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Fashion & Beauty

Mom dresses exclusively in vintage clothes from ’90s and earlier

"I like to think anything vintage is from the 1990s or before with a lovely label."

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By Lydia Patrick via SWNS

A mom dresses head to toe exclusively in vintage clothes from the 1990s and earlier - and refuses to set foot in high street shops.

Hannah Johnson, 30, became obsessed with fashion after watching "Sex and the City" as a teen.

After becoming a mom at the age of 19, the thrift store queen started to peruse the aisles for bargains from the past as a break.

She gave up wearing high street clothes ten years ago, and now only wears clothes from the 50s, 60s, 70s, 80s and 90s.

Hannah, from Darlington, County Durham, England, reckons she's saved thousands over the years because she only buys second hand.

Now after 21 years of spotting vintage steals she is sharing her tips and tricks to buy retro gold from the 1990s and before.

Her secrets include buying things that look "hideous" at first and looking in shops in the north of England.

The vintage enthusiast's biggest bargains have been a Frank Usher sequin jacket for £4.99 ($6.10) which is worth £80-£200 ($97- $244) and a Laura Ashley gown worth over £200 she got for £14.99 ($18.32).

Hannah, who volunteers once a week in her local Oxfam as a vintage specialist, said: "I am absolutely obsessed with charity shops, I started my clothes obsession after becoming a mum, it was a bit of an escape.

"I like to think anything vintage is from the 1990s or before with a lovely label."

"It's not what name is on the label, rather the quality of it.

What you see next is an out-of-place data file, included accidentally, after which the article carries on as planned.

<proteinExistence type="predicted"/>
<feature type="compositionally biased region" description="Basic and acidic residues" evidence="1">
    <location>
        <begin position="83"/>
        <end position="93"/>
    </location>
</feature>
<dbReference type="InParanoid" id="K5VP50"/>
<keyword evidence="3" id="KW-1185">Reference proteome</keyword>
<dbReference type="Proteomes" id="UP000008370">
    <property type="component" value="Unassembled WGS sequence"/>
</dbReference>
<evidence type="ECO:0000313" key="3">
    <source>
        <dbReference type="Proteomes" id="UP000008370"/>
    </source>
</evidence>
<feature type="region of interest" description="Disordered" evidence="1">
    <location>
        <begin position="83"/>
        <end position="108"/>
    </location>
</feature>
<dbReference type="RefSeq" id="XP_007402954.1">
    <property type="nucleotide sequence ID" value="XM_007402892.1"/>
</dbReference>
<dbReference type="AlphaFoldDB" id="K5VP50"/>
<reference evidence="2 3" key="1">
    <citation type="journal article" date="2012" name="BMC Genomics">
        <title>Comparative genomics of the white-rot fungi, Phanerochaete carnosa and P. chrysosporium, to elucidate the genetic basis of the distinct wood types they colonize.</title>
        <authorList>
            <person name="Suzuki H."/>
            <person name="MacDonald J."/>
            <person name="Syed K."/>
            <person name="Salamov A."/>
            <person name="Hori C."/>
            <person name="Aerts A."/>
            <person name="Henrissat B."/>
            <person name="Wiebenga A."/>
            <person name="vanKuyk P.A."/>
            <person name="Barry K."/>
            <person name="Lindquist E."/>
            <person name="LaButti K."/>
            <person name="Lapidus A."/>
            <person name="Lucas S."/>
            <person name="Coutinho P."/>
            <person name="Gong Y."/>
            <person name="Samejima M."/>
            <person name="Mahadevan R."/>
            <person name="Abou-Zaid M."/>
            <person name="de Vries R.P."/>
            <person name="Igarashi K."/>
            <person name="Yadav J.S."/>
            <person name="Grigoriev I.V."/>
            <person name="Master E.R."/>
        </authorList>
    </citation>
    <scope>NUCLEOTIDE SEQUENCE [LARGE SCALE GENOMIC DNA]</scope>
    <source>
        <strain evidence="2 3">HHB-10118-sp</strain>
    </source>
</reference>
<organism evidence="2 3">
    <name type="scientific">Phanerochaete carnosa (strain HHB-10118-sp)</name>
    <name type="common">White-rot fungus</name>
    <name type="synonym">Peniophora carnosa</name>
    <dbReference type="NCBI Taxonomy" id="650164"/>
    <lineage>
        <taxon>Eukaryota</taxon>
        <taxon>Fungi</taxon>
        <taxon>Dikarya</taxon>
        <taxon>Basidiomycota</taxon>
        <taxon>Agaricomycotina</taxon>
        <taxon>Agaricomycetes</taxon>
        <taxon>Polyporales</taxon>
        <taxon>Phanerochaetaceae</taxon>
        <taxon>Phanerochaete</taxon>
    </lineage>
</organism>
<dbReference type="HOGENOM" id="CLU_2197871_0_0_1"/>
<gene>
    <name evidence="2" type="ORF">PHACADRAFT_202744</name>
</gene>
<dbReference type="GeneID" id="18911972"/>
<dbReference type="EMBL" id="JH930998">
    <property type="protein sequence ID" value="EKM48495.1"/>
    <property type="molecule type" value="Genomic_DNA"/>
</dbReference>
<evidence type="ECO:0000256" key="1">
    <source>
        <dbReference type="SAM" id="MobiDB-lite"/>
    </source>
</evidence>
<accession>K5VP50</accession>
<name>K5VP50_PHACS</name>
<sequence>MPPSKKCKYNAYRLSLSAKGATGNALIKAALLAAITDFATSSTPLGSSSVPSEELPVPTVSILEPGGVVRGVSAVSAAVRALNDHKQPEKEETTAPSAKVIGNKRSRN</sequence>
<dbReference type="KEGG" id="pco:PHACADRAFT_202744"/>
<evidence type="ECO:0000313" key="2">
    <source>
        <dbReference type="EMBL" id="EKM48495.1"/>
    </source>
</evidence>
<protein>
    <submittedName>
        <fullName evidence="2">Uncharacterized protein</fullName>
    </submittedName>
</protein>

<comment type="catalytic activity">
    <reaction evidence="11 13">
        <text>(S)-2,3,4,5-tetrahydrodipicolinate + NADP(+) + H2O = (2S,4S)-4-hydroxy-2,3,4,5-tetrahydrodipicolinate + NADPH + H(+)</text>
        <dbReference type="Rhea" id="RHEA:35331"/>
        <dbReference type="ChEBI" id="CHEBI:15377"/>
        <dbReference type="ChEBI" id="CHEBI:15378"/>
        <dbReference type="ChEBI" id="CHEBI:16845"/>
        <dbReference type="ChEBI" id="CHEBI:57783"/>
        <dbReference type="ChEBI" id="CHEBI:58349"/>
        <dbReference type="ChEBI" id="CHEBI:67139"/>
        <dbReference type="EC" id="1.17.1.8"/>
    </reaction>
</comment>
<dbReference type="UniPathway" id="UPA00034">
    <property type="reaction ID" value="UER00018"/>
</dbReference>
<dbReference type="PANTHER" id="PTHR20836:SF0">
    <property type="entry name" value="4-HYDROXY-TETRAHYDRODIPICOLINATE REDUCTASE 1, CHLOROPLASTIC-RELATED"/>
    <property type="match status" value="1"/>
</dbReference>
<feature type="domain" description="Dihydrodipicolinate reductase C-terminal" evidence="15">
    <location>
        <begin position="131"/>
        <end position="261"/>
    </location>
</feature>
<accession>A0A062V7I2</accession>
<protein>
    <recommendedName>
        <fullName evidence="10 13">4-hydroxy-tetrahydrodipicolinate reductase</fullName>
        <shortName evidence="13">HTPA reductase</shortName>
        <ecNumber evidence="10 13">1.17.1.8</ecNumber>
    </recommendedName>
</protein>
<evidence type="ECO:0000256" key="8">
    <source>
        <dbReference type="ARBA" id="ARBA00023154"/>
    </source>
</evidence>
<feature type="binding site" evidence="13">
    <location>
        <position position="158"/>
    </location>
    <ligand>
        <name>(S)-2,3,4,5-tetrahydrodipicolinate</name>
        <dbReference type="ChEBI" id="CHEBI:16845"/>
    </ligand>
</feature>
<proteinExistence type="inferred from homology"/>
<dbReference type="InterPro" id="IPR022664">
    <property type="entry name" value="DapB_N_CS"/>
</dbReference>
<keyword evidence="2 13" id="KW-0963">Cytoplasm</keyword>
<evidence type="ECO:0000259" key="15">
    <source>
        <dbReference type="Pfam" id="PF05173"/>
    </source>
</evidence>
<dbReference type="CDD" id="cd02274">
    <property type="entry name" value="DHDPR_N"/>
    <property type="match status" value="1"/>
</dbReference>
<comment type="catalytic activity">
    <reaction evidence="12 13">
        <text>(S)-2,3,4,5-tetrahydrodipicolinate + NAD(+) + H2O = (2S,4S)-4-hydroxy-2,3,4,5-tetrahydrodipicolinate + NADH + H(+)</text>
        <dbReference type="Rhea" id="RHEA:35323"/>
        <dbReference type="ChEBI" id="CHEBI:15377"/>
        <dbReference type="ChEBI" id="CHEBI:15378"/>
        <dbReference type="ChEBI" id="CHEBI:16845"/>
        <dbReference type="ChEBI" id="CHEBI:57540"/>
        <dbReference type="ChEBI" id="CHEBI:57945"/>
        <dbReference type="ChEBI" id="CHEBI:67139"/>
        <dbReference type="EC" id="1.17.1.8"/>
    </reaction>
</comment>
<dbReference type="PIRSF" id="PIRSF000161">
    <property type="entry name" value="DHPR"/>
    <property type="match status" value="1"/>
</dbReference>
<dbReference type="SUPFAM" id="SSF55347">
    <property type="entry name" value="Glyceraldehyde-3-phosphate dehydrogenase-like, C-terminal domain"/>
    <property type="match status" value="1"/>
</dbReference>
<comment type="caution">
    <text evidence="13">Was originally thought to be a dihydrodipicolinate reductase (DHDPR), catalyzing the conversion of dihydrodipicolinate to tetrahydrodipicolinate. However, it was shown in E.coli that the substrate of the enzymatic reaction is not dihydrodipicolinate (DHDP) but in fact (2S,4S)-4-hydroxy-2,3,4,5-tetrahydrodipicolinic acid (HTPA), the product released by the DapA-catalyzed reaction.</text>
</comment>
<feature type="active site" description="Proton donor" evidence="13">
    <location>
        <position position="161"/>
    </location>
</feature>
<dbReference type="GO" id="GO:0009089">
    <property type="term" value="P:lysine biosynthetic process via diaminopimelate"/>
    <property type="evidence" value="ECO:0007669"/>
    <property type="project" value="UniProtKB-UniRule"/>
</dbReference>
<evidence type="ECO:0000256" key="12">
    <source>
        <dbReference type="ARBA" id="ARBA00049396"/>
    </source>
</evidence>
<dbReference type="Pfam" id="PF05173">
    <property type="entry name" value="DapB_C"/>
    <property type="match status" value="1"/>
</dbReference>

"A good way to spot a steal is if there is just one label rather than many, it's a sign the garment is probably older."

The full-time carer added you must have an open-mind when you go in the store and you must never skip an item, even if they are "hideous."

She added: "You shouldn't know what you're looking for before you go in but you can get inspired on Pinterest.

"You need to go through every single item."

"If you think oh my god that's hideous, look at the label - it's probably something great and you can style it in your own way."

The mom-of-three works at Oxfam once a week so admits she gets first dibs on clothing but loves to offer her advice.

She added: "I've done all the famous charity shops in London on Portobello road but in the north you can get things so much cheaper.

"It sounds bad, but you can get cheaper items in areas such as Stockton-on-Tees.

"I don't have a budget for buying clothes but I have a wardrobe, two industrial drawers and two boxes under the bed filled to the brim.

"I try to donate and resell things I don't wear anymore."

The mom insists on being open-minded, looking at labels, ignoring sizes and going up North for cheaper charity shops and browses every day.

She revealed: "You can start small by just buying one item such as a belt or bag from a charity shop and mixing it up with high street clothing."

Her favorite shops include Oxfam, Age UK and Cancer Research and her favorite era is the 1980s.

"I have so many style icons, but I love Boy George and Bon Jovi."

"It's my passion and it doesn't cost an arm and a leg.

"It's escapism and I get a bit of a high when I find an amazing item.

"Confidence shines through me when I feel good."

Hannah's top tips for charity shopping:

1. Go for it and have fun
2. Go to the charity shop as often as possible
3. Ignore sizes
4. Buy things you love
5. Start off small by buying one thing and pairing it with a high street item and you can build it up
6. Browse Vinted if you don't have lots of time on your hands
7. Get inspired on Pinterest
8. Look at labels- the less the better
9. Look up North or in cheaper areas
10. Go through every single item

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